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Knight Blindness

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Merry old England, back when it was truly old, wasn't so very merry at all. Of course, in the fifth century world of director Antoine Fuqua's King Arthur, it wasn't even very England-y yet. Britain, much less the idea of empire, was but a far-and-away twinkle in the eye of one man who would be a sort-of king: Lucius Artorius Castus.

It is possibly this half-Roman, half-British soldier Artorius (or a man very much like him) who first germinated the very idea of carving a free and civilized England from the continental chaos of Dark Ages Europe. Only "possibly" because historians know so little about the historical figure. The world is considerably better versed, it turns out, in his enduring and intoxicating legend, for before long the centuries turned Artorius into Arthur, king of the knights of the Round Table.

That Arthur is a constant in literature and film. But it's the more elusive Artorius that Fuqua (Training Day) and screenwriter David Franzoni (Gladiator) seek in King Arthur. No legend, no Camelot, no magic and certainly no singing -- just a weary warrior in the service of Rome who wields an Excalibur stained with blood and a religious conscience awakening to the brutalities of his empire. The search for such an Artorius is a quest almost as noble as Camelot's utopian ideal -- and in the hands of Fuqua and Franzoni, it fails almost as miserably.

Franzoni's explication-heavy script possesses only a superficial smartness. The set-up for Artorius' evolution from Roman lackey to freedom crusader is sufficiently complicated enough, if only a mishmash of derivative constructs from about a thousand pre-existing action-adventure movies. (Gun for hire with a heart of gold used ruthlessly by the merciless rich and powerful, gun for hire gets a clue, gun for hire and his band of expendable brothers sent on fool's errand against all odds to certain death, and so on.)

Still, Franzoni's re-envisioned Arthurian iconography is, at times, satisfying. The Round Table's many empty chairs are a realistic far cry from the salon atmosphere of Camelot. The script rightly removes Arthur and his knights from the tidier medieval world of chivalry and courtly love and places them in Artorius' more savage time; King Arthur's knights live down in the dirt, Gawain and Galahad's hair braided and matted, Lancelot and Bors' humor jocular and ribald. As a young boy, Artorius pulls the sword Excalibur not from its magical prison of stone, but from the soil atop his father's fresh grave. A painted Pict princess, Guinevere is one damsel who certainly causes more distress than she ever falls into herself.

The life of each of these characters, though, luckily springs not so much from any script development but from the film's superior casting. Assuming our familiarity with the legendary characters he's so intent on demythologizing, Franzoni gives us really only glimpses of connections, shorthand scenes between Arthur and Guinevere, Guinevere and Lancelot, Lancelot and Arthur. In this vacuum, Clive Owen (Croupier) proffers a brawny, brainy, utterly believable Artorius. With arched eyebrow and innate intelligence, Keira Knightley masters this Guinevere's manipulative streak, perching on the back of a wagon and goading her future husband. "Where do you belong?" she asks the servant of Rome, seeing the answer he hasn't reached yet. As Lancelot the realist, Ioan Gruffud ably employs the expressions of exasperation, resignation and determination that he mastered on the decks of the Indefatigable as A&E's Horatio Hornblower. And bit players like Ray Winstone (the bawdy Bors) and Stellan Skarsgard (the wicked Saxon warrior Cerdic) create a solid second layer of craft.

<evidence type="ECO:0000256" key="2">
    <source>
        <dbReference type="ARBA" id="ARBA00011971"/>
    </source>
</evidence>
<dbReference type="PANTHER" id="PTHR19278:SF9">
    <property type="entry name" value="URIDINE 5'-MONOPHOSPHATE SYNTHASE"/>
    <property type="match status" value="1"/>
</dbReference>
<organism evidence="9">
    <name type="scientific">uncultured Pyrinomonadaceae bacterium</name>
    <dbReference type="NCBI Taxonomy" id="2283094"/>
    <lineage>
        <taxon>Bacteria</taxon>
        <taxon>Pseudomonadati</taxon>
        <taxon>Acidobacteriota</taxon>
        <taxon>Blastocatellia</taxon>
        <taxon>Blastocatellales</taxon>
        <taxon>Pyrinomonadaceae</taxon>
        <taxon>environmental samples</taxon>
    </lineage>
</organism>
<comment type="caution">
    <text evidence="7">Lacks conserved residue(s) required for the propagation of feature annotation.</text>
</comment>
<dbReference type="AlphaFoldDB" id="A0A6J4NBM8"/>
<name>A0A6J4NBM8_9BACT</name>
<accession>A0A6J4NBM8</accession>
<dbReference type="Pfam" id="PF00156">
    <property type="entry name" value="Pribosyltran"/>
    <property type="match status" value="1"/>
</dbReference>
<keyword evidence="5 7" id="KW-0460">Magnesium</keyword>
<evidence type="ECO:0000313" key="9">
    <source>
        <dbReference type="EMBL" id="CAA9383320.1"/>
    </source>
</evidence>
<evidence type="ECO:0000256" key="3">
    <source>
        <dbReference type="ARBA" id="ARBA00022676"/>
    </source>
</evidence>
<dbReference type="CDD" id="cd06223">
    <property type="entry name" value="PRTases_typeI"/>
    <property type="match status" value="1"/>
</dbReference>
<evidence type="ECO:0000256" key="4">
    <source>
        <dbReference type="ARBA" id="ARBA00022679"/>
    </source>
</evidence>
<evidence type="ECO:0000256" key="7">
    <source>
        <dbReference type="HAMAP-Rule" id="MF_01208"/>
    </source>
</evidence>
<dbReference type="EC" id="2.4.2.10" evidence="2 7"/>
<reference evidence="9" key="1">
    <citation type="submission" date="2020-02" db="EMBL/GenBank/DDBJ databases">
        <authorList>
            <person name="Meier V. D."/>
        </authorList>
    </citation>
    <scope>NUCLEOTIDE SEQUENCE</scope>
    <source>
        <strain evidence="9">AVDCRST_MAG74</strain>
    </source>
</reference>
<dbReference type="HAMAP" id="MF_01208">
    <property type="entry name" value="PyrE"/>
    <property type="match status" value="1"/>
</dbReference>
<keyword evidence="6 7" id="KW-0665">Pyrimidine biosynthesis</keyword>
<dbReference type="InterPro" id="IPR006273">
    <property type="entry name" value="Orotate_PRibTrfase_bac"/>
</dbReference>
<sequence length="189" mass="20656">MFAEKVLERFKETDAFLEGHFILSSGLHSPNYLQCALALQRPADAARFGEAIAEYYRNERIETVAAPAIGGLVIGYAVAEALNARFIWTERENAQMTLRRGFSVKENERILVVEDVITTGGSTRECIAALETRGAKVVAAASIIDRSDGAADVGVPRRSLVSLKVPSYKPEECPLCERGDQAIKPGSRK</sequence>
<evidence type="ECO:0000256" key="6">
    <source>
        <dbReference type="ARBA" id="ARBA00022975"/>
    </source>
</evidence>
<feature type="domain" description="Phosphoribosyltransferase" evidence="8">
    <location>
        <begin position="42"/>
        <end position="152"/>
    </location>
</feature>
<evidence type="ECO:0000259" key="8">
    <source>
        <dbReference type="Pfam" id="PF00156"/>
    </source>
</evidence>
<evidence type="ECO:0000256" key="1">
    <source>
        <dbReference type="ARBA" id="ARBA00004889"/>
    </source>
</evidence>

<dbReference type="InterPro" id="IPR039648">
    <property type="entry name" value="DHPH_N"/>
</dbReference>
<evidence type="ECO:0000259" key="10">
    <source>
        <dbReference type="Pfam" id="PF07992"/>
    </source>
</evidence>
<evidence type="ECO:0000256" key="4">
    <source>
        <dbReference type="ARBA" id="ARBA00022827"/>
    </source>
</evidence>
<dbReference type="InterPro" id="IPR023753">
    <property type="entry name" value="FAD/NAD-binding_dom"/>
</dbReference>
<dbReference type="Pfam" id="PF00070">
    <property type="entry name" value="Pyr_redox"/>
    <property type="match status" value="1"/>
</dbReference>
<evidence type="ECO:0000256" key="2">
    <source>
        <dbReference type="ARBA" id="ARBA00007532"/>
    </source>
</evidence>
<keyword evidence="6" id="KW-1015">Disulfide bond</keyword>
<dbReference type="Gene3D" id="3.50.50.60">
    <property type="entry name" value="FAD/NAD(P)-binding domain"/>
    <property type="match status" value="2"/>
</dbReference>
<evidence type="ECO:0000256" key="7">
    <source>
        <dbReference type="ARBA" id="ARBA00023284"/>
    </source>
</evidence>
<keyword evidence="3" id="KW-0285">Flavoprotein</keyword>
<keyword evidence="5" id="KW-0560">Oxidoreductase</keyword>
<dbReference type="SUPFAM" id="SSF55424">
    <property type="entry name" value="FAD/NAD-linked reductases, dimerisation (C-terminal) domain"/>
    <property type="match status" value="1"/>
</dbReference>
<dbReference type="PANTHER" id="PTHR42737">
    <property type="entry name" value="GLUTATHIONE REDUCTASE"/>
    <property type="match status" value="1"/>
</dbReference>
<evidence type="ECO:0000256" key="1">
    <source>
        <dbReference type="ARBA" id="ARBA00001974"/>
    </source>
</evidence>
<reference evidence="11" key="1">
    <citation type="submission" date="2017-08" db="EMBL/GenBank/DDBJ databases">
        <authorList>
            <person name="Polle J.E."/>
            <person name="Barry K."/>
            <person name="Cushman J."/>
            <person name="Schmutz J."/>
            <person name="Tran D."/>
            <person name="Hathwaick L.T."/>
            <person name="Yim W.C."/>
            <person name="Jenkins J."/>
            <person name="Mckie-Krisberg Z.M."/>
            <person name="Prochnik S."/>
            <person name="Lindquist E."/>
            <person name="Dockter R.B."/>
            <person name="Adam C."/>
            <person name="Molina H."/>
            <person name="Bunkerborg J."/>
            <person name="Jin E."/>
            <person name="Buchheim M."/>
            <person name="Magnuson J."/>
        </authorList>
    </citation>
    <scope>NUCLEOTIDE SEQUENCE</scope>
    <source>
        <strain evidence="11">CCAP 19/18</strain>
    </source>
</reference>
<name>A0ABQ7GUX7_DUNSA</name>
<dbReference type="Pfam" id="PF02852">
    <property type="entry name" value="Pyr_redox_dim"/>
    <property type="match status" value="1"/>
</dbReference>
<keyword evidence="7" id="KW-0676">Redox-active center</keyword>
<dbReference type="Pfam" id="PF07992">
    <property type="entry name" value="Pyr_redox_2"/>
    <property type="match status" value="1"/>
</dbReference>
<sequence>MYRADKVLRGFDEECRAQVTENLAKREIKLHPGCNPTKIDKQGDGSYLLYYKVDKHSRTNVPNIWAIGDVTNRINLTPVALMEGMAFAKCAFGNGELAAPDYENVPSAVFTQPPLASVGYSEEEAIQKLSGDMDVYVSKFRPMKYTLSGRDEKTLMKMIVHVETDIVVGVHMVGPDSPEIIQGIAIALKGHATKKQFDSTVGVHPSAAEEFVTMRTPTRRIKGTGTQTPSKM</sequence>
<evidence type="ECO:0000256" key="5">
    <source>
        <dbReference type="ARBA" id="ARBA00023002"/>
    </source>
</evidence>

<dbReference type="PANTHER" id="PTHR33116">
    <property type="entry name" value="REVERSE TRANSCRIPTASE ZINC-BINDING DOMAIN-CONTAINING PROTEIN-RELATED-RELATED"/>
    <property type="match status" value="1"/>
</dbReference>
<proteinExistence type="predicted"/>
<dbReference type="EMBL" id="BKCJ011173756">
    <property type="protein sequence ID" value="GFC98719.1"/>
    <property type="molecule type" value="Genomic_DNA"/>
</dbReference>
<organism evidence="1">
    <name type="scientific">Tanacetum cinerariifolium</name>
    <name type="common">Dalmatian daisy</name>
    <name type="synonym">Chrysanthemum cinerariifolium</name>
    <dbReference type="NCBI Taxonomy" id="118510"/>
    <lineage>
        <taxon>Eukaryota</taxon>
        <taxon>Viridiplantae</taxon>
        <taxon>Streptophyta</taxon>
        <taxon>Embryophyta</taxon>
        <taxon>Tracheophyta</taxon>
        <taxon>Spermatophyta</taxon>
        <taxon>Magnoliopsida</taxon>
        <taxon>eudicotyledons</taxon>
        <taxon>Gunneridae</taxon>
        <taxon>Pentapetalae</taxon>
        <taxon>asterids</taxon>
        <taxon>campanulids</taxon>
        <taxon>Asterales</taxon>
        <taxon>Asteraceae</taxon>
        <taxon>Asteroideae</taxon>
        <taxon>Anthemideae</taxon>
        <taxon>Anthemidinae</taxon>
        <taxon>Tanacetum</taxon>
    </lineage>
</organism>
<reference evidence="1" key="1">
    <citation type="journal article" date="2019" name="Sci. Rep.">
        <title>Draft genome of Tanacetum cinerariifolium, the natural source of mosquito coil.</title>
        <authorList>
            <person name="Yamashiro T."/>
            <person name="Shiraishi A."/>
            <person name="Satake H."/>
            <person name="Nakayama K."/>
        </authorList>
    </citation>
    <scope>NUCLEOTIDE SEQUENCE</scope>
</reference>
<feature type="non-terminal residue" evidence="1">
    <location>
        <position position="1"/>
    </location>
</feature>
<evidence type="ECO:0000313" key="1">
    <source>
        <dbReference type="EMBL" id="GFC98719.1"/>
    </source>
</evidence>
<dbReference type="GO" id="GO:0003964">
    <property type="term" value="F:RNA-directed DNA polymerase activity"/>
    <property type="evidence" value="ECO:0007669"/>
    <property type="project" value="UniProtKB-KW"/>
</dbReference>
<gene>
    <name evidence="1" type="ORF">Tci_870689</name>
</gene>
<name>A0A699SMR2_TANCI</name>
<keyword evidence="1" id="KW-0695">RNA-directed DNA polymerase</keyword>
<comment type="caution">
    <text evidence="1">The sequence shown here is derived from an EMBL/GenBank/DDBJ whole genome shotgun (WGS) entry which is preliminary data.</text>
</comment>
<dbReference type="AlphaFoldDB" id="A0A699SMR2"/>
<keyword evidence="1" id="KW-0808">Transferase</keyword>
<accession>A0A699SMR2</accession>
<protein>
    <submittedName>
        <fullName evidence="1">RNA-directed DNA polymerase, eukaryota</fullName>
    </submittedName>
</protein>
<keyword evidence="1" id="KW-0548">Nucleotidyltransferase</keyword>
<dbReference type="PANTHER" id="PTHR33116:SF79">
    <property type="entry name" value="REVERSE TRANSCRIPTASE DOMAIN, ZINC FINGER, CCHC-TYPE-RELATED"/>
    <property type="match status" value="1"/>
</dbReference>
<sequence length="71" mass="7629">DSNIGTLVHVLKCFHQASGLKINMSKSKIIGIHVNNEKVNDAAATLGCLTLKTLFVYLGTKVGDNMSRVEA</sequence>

Such wasted potential saddens. The film is visually flat and uninspiring, surprising from director of photography Slawomir Idziak (Black Hawk Down, Trois Couleurs) but perhaps not from the overrated Fuqua. When Artorius rides out in full armor, black smoke billowing behind him, the audience can't help but see the shot Fuqua wanted but couldn't get. (Mel Gibson could have; Ridley Scott, too, with his eyes closed.) The countryside is beautiful, but villages and outposts look like sets. Some costuming appears fresh from the tailor. Brutal battle scenes were edited to ensure that all-important, money-magnet PG-13 rating, and it shows; TV's hokey Highlander regularly boasted more realistic, close-quarters sword fights. There is a surprising resonance to the quandaries Artorius faces; he is a man caught between his God and his war, a believer who sees his Christian compatriots torture pagans, a democrat fighting for the ideal behind the current corruption. (Relevant much?) If only Fuqua and Franzoni had something, anything, to say. But they don't seem interested in building anything new, only in pissing on an ancient, cherished myth. Two-plus hours of sub-par filmmaking and one unspeakable blasphemy later, they take Excalibur's storied steel and drive it right through the heart of Arthurian legend, leaving only ephemera in its place.

Ioan Gruffud as Lancelot and Clive Owen as King Arthur royally outshine the Antoine Fuqua film.
  • Ioan Gruffud as Lancelot and Clive Owen as King Arthur royally outshine the Antoine Fuqua film.

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